For several months now we had commented on several publications what we do about the psecurity problems that have arisen in GitHub and about the measures that they had planned to integrate into the platform to be able to counteract to a greater extent the security gaps that hackers took advantage of to access project repositories.
And now nowadays, GitHub disclosed that it will require that all users who contribute code to the platform enable one or more forms of two-factor authentication (2FA).
“GitHub is in a unique position here, simply because the vast majority of the open source communities and creators live on GitHub.com, we can make a significant positive impact on the security of the global ecosystem by raising the bar for information hygiene. security,” said Mike Hanley, GitHub's chief security officer (CSO). “We believe this is truly one of the best ecosystem-wide benefits we can offer, and we are committed to ensuring that any challenges or obstacles are overcome to ensure successful adoption. »
GitHub has announced that all users uploading code to the site will need to enable one or more forms of two-way two-factor authentication (2FA) by the end of 2023 in order to continue using the platform.
The new policy was announced in a blog post by GitHub Chief Security Officer (CSO) Mike Hanley, who highlighted the role of Microsoft's proprietary platform in protecting the integrity of the software development process from threats created by malicious actors taking control. of developer accounts.
Of course, the user experience of the developer is also taken into account, and Mike Hanley emphasizes that this requirement will not hurt you:
“GitHub is committed to ensuring that strong account security doesn't come at the expense of a great developer experience, and our end-2023 goal gives us the opportunity to optimize for that. As standards evolve, we will continue to actively explore new ways to securely authenticate users, including passwordless authentication. Developers around the world can look forward to more authentication and account recovery options, as well as
Although multi-factor authentication offers additional protection significant for online accounts, GitHub's internal research shows that only 16,5% of active users (about one in six) currently enable enhanced security measures in their accounts, a surprisingly low number given that the platform from the user base must be aware of the risks of password-only protection.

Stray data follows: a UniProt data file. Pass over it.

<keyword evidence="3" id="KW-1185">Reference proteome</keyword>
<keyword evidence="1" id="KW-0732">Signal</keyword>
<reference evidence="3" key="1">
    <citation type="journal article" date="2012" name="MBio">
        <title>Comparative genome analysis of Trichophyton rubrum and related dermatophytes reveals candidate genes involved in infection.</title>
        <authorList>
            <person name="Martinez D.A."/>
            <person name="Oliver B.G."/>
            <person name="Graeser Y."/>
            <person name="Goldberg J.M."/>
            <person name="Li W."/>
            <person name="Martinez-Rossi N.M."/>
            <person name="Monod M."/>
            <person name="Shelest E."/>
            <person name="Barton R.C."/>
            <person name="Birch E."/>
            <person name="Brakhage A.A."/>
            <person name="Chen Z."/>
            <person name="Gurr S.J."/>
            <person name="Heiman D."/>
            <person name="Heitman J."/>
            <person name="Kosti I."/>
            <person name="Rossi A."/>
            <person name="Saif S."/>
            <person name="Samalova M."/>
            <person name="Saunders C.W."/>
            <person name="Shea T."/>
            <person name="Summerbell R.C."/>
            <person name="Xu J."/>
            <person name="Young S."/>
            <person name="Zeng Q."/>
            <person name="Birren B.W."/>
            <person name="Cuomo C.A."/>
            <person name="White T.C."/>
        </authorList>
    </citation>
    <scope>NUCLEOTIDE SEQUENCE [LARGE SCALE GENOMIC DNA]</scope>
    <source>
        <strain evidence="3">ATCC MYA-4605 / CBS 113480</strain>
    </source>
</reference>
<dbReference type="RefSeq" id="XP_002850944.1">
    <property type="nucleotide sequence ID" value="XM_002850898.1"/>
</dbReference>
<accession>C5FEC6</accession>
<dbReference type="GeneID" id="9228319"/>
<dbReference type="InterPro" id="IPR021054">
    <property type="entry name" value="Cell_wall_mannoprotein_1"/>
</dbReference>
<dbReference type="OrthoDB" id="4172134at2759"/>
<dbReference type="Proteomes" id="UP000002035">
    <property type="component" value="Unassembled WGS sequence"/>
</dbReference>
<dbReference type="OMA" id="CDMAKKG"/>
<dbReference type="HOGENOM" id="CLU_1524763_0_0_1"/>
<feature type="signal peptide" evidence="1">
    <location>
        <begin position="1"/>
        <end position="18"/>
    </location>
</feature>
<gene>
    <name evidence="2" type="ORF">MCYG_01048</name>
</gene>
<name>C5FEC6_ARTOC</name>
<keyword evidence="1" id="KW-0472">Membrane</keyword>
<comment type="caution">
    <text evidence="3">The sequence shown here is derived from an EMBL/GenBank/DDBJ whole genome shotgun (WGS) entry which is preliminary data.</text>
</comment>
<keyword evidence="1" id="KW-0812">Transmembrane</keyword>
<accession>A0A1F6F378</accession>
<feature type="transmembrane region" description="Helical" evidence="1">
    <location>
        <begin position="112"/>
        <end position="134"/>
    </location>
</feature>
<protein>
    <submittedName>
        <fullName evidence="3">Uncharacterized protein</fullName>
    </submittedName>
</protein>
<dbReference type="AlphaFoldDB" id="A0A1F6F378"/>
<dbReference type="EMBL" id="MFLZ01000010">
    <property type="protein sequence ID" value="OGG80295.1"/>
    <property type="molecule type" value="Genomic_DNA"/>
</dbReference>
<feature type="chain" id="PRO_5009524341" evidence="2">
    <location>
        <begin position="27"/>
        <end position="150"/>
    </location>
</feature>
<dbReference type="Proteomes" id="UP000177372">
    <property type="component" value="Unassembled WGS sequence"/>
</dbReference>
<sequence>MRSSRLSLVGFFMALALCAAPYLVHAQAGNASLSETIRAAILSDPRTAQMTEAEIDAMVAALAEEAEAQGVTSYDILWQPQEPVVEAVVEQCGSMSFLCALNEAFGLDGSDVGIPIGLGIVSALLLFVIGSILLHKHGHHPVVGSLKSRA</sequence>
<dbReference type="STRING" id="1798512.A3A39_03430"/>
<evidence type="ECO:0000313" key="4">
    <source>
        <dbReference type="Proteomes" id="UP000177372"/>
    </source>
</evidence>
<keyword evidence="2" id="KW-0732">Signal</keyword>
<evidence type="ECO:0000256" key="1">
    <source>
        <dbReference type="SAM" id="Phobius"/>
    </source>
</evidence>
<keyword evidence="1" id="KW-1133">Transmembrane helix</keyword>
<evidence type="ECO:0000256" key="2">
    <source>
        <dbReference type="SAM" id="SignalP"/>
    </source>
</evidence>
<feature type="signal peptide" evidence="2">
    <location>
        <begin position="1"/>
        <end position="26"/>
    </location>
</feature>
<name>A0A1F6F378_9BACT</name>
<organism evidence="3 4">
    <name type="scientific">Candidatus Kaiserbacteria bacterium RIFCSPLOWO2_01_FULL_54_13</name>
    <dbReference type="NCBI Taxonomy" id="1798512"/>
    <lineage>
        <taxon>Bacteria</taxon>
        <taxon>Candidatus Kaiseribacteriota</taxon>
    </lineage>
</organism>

By directing these users to a higher minimum standard account protection, GitHub hopes to strengthen overall security of the software development community as a whole.
“In November 2021, GitHub committed to new investments in npm account security following the acquisition of npm packages as a result of the compromise of developer accounts without 2FA enabled. We continue to make improvements to npm account security and are also committed to protecting developer accounts through GitHub.
“Most security breaches are not the product of exotic zero-day attacks, but instead involve low-cost attacks such as social engineering, credential theft or leaks, and other avenues that give attackers a wide range of access to accounts of victims and the resources they use. have acces to. Compromised accounts can be used to steal private code or make malicious changes to that code. This exposes not only the people and organizations associated with the compromised accounts, but also all users of the affected code. As a result, the potential for downstream impact on the broader software ecosystem and supply chain is substantial.
Since widely used npm packages can be downloaded millions of times per week, they are a very attractive target for malware operators. In some cases, hackers compromised the accounts of npm contributors and used them to release software updates that were installed by password stealers and crypto miners.
In response, GitHub has made two-factor authentication mandatory for maintainers of the top 100 npm packages since February 2022. The company plans to extend the same requirements to contributors of the top 500 packages by the end of May.
In general terms, this means setting a long deadline to make the use of 2FA mandatory across the site and design a variety of onboarding flows to drive users toward adoption well before the 2024 deadline, Hanley said.
Securing open source software remains a pressing concern for the software industry, especially after last year's log4j vulnerability. But while GitHub's new policy will mitigate some threats, systemic challenges remain: Many open source software projects are still maintained by unpaid volunteers, and closing the funding gap is seen as a major issue for the tech industry as a whole.
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